Pennsylvania is not a community property state. Community property states, such as California, divide assets in a divorce pretty much equally. In order to get equal division, or at least discretion in your division, you and the other party must either have a pre or post-nuptial agreement specifying terms, or you and the other party may enter into what is known as a marital settlement agreement establishing equal division. A marriage settlement agreement is the equivalent to a consent order between both parties agreeing on the terms of the division of assets.Such agreements are highly recommended by Pennsylvania family lawyers.
If no such settlement exists in Pennsylvania, the family court has complete discretion over what they deem the appropriate division of assets will be. Therefore, the court can determine what percentages of certain divisible assets they deem appropriate for each party to maintain. This means that division is very likely to be uneven due to disparities in the party's incomes, schedules, needs, etc. The family judges deciding such cases use various statutory factors to aid them in their decision, but ultimately they made divide the assets as they see fit. Additionally, each marital asset receives its own, independent review by the judge and therefore the breakdown of assets may be different for one divisible asset compared to another.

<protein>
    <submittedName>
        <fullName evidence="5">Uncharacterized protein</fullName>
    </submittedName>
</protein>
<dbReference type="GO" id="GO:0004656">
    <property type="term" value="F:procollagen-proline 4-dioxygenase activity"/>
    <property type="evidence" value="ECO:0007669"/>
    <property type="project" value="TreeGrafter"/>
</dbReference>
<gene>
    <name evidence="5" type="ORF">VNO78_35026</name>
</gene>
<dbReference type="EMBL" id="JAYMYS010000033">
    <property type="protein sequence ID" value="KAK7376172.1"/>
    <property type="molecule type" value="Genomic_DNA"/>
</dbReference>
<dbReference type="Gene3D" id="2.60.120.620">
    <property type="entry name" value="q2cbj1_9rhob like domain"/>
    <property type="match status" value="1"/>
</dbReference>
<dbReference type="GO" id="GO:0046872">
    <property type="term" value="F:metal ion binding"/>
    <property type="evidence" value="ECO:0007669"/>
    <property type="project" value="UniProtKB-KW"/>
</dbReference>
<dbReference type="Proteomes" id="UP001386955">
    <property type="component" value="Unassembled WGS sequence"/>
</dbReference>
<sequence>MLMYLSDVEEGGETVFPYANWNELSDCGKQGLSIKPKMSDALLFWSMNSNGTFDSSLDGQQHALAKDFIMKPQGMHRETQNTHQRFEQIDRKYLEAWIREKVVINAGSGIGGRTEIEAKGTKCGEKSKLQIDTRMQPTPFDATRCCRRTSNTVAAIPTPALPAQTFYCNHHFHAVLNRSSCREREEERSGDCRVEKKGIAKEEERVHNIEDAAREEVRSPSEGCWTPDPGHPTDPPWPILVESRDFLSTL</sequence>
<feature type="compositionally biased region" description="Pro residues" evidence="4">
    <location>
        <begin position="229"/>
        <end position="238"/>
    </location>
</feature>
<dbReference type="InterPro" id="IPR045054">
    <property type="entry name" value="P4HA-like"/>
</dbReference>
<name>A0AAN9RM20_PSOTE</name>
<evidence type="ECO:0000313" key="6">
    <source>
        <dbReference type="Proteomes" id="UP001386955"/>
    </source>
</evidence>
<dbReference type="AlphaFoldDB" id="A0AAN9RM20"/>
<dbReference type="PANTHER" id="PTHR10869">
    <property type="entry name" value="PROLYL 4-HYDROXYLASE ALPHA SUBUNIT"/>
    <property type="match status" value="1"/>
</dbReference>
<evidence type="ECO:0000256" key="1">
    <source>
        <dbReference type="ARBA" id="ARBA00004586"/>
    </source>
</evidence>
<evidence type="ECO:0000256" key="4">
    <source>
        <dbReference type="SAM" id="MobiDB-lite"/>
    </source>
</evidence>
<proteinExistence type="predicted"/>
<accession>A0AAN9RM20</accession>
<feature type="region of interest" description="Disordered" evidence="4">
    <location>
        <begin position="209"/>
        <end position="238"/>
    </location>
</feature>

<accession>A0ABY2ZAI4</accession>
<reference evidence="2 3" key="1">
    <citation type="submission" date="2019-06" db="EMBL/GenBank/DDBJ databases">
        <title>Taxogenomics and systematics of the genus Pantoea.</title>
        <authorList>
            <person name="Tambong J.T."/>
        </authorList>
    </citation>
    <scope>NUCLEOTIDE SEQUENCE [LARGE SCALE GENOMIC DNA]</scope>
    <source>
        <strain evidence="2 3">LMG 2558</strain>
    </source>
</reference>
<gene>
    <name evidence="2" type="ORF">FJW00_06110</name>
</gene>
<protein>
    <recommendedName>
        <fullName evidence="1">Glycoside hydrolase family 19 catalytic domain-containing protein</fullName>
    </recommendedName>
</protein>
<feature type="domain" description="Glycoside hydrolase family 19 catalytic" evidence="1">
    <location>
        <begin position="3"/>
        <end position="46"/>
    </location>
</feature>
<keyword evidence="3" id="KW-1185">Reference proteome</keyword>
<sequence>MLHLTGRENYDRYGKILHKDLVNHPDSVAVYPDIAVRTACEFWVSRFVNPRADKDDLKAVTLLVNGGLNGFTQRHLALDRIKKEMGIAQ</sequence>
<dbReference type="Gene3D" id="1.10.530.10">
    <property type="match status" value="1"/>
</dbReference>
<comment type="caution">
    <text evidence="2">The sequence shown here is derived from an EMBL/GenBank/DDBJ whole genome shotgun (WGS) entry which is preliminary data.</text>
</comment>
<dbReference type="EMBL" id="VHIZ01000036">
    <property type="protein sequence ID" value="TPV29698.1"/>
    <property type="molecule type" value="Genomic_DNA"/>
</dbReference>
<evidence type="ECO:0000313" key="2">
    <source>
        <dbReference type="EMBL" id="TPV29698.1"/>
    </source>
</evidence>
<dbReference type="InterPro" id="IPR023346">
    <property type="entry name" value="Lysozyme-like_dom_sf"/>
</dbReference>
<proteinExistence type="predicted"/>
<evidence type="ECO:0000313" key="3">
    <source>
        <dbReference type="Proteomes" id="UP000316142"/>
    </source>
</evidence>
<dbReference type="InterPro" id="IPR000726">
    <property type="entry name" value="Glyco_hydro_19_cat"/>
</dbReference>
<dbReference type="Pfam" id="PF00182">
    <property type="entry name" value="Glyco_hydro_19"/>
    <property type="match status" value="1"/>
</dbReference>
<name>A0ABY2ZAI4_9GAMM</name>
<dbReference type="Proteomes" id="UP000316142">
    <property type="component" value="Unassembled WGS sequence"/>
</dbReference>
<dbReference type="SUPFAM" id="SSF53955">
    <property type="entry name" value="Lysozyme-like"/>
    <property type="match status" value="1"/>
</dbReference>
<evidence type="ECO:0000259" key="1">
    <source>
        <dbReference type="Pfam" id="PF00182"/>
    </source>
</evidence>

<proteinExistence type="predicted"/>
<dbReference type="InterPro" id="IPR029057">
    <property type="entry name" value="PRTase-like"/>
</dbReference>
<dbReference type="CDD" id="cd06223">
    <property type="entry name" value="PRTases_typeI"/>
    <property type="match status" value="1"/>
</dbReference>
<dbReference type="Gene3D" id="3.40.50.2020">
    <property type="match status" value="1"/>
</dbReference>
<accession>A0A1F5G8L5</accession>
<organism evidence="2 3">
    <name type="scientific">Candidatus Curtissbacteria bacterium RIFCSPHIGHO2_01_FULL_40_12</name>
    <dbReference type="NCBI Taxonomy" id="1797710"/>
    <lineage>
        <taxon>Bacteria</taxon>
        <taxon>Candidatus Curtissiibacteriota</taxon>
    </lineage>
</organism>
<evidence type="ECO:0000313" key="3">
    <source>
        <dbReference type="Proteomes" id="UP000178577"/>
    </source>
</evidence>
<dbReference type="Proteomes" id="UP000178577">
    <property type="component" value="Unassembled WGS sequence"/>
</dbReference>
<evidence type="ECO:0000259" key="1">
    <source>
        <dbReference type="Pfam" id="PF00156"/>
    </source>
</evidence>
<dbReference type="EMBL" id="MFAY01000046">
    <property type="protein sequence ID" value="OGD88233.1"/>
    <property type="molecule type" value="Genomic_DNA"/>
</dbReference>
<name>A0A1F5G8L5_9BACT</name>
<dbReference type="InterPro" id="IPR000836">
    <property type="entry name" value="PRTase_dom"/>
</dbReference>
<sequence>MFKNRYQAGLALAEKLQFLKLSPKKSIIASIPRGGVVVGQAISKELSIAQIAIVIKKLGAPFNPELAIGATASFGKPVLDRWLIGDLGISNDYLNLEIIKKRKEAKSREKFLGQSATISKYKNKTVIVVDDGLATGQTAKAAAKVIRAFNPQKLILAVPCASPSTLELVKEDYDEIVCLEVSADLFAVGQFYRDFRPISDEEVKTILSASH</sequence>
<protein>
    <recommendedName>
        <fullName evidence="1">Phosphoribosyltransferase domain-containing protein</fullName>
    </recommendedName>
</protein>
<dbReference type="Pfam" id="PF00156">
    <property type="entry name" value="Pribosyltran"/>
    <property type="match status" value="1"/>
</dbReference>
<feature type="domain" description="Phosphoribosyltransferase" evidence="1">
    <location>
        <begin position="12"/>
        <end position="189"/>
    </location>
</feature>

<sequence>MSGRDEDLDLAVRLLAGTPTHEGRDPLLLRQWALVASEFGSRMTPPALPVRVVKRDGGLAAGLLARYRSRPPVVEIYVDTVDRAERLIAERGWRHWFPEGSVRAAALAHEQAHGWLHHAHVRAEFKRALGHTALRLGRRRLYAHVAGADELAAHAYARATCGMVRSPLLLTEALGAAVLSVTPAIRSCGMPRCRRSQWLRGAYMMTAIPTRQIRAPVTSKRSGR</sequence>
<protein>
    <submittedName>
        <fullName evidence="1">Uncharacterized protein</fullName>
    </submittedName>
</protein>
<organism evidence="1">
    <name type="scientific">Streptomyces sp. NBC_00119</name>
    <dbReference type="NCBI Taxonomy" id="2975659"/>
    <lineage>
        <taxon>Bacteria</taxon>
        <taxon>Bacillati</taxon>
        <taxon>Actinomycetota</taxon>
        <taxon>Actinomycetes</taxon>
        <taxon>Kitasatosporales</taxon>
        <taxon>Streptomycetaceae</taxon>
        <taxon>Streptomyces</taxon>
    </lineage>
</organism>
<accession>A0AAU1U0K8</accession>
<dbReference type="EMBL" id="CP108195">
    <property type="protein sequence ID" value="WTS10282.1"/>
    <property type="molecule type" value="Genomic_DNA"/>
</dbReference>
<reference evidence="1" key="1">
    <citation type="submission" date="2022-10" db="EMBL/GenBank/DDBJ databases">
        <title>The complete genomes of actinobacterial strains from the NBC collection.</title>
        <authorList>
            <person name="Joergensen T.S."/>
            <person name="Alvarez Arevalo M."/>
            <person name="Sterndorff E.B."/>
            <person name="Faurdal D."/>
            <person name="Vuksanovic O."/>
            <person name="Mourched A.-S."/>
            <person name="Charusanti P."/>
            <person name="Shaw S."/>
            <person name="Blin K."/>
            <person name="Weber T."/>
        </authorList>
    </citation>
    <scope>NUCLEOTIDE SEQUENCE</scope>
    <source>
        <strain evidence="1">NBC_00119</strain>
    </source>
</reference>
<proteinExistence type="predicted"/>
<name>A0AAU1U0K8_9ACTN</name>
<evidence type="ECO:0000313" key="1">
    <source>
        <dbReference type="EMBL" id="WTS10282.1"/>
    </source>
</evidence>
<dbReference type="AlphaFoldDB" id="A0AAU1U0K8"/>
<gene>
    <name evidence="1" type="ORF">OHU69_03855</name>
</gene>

Overall, it is important to remember that anything that is considered marital property in Pennsylvania will be analyzed and divided during equitable distribution. As Pennsylvania is not a community property state, each asset will be individually analyzed and divided according to what the judge views is fair and equitable.